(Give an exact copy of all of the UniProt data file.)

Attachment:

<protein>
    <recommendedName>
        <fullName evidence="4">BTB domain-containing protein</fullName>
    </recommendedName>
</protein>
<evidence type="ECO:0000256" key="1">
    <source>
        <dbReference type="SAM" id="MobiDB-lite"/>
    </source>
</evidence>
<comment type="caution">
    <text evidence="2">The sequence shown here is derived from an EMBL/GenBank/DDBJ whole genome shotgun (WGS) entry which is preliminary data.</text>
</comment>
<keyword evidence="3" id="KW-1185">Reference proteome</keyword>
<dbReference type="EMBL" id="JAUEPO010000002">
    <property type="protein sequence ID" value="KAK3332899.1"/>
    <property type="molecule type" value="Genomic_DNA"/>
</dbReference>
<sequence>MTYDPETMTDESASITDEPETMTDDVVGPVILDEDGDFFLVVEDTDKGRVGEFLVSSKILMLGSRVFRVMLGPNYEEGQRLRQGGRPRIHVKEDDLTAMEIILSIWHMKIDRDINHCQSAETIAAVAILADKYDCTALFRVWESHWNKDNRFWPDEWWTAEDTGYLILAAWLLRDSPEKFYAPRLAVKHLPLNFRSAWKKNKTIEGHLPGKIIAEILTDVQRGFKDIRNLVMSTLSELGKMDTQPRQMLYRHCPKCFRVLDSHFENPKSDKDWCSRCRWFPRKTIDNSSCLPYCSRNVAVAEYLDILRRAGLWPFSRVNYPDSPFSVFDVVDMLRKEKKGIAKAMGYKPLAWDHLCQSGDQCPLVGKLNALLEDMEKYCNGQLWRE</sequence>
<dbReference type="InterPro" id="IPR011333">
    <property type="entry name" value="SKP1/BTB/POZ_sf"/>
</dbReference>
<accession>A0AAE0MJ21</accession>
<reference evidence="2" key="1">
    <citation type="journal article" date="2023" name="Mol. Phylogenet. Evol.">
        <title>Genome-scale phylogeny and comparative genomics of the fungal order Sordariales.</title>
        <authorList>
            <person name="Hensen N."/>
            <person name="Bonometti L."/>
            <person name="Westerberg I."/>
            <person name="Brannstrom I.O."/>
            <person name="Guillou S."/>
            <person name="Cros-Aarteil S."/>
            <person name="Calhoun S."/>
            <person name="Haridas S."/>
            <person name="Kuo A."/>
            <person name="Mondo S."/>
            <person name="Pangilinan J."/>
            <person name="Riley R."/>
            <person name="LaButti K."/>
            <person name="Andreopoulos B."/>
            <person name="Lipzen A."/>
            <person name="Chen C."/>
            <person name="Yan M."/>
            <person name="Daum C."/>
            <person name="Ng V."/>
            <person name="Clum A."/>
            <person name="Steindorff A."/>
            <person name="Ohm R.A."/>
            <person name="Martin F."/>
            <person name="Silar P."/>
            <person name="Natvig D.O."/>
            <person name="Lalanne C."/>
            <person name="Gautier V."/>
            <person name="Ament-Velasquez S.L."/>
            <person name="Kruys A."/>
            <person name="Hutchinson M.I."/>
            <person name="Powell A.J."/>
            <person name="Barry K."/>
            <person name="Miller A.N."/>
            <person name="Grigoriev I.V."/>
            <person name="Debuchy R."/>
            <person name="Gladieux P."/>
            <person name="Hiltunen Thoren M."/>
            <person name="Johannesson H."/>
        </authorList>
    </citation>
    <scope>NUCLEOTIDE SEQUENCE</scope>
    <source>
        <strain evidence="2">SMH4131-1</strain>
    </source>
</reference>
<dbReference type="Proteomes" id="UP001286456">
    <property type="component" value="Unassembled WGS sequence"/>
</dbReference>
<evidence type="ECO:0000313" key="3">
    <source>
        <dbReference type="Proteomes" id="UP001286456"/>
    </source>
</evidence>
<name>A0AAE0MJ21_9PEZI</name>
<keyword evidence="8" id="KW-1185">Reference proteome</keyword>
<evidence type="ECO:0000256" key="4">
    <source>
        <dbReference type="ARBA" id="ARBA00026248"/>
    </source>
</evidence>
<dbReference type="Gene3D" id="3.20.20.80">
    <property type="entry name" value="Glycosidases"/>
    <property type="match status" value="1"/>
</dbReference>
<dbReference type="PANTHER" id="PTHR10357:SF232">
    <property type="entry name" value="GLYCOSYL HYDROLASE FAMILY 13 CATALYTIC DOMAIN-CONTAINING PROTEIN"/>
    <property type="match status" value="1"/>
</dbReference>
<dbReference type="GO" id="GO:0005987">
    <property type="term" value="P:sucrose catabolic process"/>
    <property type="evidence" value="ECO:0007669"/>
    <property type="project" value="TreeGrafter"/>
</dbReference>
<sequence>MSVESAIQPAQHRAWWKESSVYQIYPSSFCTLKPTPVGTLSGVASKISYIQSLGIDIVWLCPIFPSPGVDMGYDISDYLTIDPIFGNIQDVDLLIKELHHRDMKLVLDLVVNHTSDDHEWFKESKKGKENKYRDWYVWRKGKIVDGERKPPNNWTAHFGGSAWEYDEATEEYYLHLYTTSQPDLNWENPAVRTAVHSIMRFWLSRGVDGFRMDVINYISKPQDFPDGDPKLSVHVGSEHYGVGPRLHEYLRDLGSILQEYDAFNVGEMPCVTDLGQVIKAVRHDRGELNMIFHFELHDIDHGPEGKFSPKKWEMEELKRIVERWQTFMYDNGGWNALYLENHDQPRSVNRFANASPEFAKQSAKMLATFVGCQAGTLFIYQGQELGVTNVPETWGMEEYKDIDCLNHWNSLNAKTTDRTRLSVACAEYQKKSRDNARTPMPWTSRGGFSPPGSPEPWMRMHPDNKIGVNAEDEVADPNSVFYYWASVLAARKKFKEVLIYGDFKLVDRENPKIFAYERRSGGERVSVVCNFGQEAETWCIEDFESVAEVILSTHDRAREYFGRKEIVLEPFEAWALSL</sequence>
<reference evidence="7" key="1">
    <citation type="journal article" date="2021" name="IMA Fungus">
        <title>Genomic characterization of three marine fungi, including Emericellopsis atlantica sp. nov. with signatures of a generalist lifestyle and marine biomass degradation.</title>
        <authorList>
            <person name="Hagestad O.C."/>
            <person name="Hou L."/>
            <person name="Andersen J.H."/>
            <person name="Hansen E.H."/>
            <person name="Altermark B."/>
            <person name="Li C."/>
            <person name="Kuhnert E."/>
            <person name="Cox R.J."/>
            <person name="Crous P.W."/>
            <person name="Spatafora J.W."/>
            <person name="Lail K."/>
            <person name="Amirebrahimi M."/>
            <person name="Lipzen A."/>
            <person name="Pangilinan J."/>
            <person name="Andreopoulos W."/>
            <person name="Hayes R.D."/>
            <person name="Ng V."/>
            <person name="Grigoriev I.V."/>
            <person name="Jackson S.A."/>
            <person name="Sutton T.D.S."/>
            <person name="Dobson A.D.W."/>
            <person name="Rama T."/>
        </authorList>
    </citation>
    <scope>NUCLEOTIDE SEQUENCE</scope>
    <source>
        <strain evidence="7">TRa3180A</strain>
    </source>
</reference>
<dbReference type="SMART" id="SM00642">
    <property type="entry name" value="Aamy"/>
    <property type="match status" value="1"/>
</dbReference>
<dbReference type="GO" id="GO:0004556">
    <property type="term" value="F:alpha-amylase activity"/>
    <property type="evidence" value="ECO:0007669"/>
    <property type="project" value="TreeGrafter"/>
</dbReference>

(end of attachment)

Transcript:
<protein>
    <recommendedName>
        <fullName evidence="4">BTB domain-containing protein</fullName>
    </recommendedName>
</protein>
<evidence type="ECO:0000256" key="1">
    <source>
        <dbReference type="SAM" id="MobiDB-lite"/>
    </source>
</evidence>
<comment type="caution">
    <text evidence="2">The sequence shown here is derived from an EMBL/GenBank/DDBJ whole genome shotgun (WGS) entry which is preliminary data.</text>
</comment>
<keyword evidence="3" id="KW-1185">Reference proteome</keyword>
<dbReference type="EMBL" id="JAUEPO010000002">
    <property type="protein sequence ID" value="KAK3332899.1"/>
    <property type="molecule type" value="Genomic_DNA"/>
</dbReference>
<sequence>MTYDPETMTDESASITDEPETMTDDVVGPVILDEDGDFFLVVEDTDKGRVGEFLVSSKILMLGSRVFRVMLGPNYEEGQRLRQGGRPRIHVKEDDLTAMEIILSIWHMKIDRDINHCQSAETIAAVAILADKYDCTALFRVWESHWNKDNRFWPDEWWTAEDTGYLILAAWLLRDSPEKFYAPRLAVKHLPLNFRSAWKKNKTIEGHLPGKIIAEILTDVQRGFKDIRNLVMSTLSELGKMDTQPRQMLYRHCPKCFRVLDSHFENPKSDKDWCSRCRWFPRKTIDNSSCLPYCSRNVAVAEYLDILRRAGLWPFSRVNYPDSPFSVFDVVDMLRKEKKGIAKAMGYKPLAWDHLCQSGDQCPLVGKLNALLEDMEKYCNGQLWRE</sequence>
<dbReference type="InterPro" id="IPR011333">
    <property type="entry name" value="SKP1/BTB/POZ_sf"/>
</dbReference>
<accession>A0AAE0MJ21</accession>
<reference evidence="2" key="1">
    <citation type="journal article" date="2023" name="Mol. Phylogenet. Evol.">
        <title>Genome-scale phylogeny and comparative genomics of the fungal order Sordariales.</title>
        <authorList>
            <person name="Hensen N."/>
            <person name="Bonometti L."/>
            <person name="Westerberg I."/>
            <person name="Brannstrom I.O."/>
            <person name="Guillou S."/>
            <person name="Cros-Aarteil S."/>
            <person name="Calhoun S."/>
            <person name="Haridas S."/>
            <person name="Kuo A."/>
            <person name="Mondo S."/>
            <person name="Pangilinan J."/>
            <person name="Riley R."/>
            <person name="LaButti K."/>
            <person name="Andreopoulos B."/>
            <person name="Lipzen A."/>
            <person name="Chen C."/>
            <person name="Yan M."/>
            <person name="Daum C."/>
            <person name="Ng V."/>
            <person name="Clum A."/>
            <person name="Steindorff A."/>
            <person name="Ohm R.A."/>
            <person name="Martin F."/>
            <person name="Silar P."/>
            <person name="Natvig D.O."/>
            <person name="Lalanne C."/>
            <person name="Gautier V."/>
            <person name="Ament-Velasquez S.L."/>
            <person name="Kruys A."/>
            <person name="Hutchinson M.I."/>
            <person name="Powell A.J."/>
            <person name="Barry K."/>
            <person name="Miller A.N."/>
            <person name="Grigoriev I.V."/>
            <person name="Debuchy R."/>
            <person name="Gladieux P."/>
            <person name="Hiltunen Thoren M."/>
            <person name="Johannesson H."/>
        </authorList>
    </citation>
    <scope>NUCLEOTIDE SEQUENCE</scope>
    <source>
        <strain evidence="2">SMH4131-1</strain>
    </source>
</reference>
<dbReference type="Proteomes" id="UP001286456">
    <property type="component" value="Unassembled WGS sequence"/>
</dbReference>
<evidence type="ECO:0000313" key="3">
    <source>
        <dbReference type="Proteomes" id="UP001286456"/>
    </source>
</evidence>
<name>A0AAE0MJ21_9PEZI</name>
<keyword evidence="8" id="KW-1185">Reference proteome</keyword>
<evidence type="ECO:0000256" key="4">
    <source>
        <dbReference type="ARBA" id="ARBA00026248"/>
    </source>
</evidence>
<dbReference type="Gene3D" id="3.20.20.80">
    <property type="entry name" value="Glycosidases"/>
    <property type="match status" value="1"/>
</dbReference>
<dbReference type="PANTHER" id="PTHR10357:SF232">
    <property type="entry name" value="GLYCOSYL HYDROLASE FAMILY 13 CATALYTIC DOMAIN-CONTAINING PROTEIN"/>
    <property type="match status" value="1"/>
</dbReference>
<dbReference type="GO" id="GO:0005987">
    <property type="term" value="P:sucrose catabolic process"/>
    <property type="evidence" value="ECO:0007669"/>
    <property type="project" value="TreeGrafter"/>
</dbReference>
<sequence>MSVESAIQPAQHRAWWKESSVYQIYPSSFCTLKPTPVGTLSGVASKISYIQSLGIDIVWLCPIFPSPGVDMGYDISDYLTIDPIFGNIQDVDLLIKELHHRDMKLVLDLVVNHTSDDHEWFKESKKGKENKYRDWYVWRKGKIVDGERKPPNNWTAHFGGSAWEYDEATEEYYLHLYTTSQPDLNWENPAVRTAVHSIMRFWLSRGVDGFRMDVINYISKPQDFPDGDPKLSVHVGSEHYGVGPRLHEYLRDLGSILQEYDAFNVGEMPCVTDLGQVIKAVRHDRGELNMIFHFELHDIDHGPEGKFSPKKWEMEELKRIVERWQTFMYDNGGWNALYLENHDQPRSVNRFANASPEFAKQSAKMLATFVGCQAGTLFIYQGQELGVTNVPETWGMEEYKDIDCLNHWNSLNAKTTDRTRLSVACAEYQKKSRDNARTPMPWTSRGGFSPPGSPEPWMRMHPDNKIGVNAEDEVADPNSVFYYWASVLAARKKFKEVLIYGDFKLVDRENPKIFAYERRSGGERVSVVCNFGQEAETWCIEDFESVAEVILSTHDRAREYFGRKEIVLEPFEAWALSL</sequence>
<reference evidence="7" key="1">
    <citation type="journal article" date="2021" name="IMA Fungus">
        <title>Genomic characterization of three marine fungi, including Emericellopsis atlantica sp. nov. with signatures of a generalist lifestyle and marine biomass degradation.</title>
        <authorList>
            <person name="Hagestad O.C."/>
            <person name="Hou L."/>
            <person name="Andersen J.H."/>
            <person name="Hansen E.H."/>
            <person name="Altermark B."/>
            <person name="Li C."/>
            <person name="Kuhnert E."/>
            <person name="Cox R.J."/>
            <person name="Crous P.W."/>
            <person name="Spatafora J.W."/>
            <person name="Lail K."/>
            <person name="Amirebrahimi M."/>
            <person name="Lipzen A."/>
            <person name="Pangilinan J."/>
            <person name="Andreopoulos W."/>
            <person name="Hayes R.D."/>
            <person name="Ng V."/>
            <person name="Grigoriev I.V."/>
            <person name="Jackson S.A."/>
            <person name="Sutton T.D.S."/>
            <person name="Dobson A.D.W."/>
            <person name="Rama T."/>
        </authorList>
    </citation>
    <scope>NUCLEOTIDE SEQUENCE</scope>
    <source>
        <strain evidence="7">TRa3180A</strain>
    </source>
</reference>
<dbReference type="SMART" id="SM00642">
    <property type="entry name" value="Aamy"/>
    <property type="match status" value="1"/>
</dbReference>
<dbReference type="GO" id="GO:0004556">
    <property type="term" value="F:alpha-amylase activity"/>
    <property type="evidence" value="ECO:0007669"/>
    <property type="project" value="TreeGrafter"/>
</dbReference>